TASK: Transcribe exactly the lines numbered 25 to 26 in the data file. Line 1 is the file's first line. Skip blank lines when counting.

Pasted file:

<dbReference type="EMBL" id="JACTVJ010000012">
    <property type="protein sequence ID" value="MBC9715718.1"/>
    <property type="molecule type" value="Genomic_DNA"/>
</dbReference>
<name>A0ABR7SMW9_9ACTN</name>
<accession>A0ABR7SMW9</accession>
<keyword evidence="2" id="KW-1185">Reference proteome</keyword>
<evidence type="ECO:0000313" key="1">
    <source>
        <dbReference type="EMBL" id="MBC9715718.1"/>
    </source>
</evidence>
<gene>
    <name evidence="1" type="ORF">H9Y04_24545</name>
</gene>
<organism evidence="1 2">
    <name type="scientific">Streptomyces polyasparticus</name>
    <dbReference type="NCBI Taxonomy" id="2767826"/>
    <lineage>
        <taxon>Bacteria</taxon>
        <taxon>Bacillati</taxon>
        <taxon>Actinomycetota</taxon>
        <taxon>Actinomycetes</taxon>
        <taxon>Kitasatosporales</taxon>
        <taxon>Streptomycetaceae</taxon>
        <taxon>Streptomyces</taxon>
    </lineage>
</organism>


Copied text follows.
        <taxon>Streptomycetaceae</taxon>
        <taxon>Streptomyces</taxon>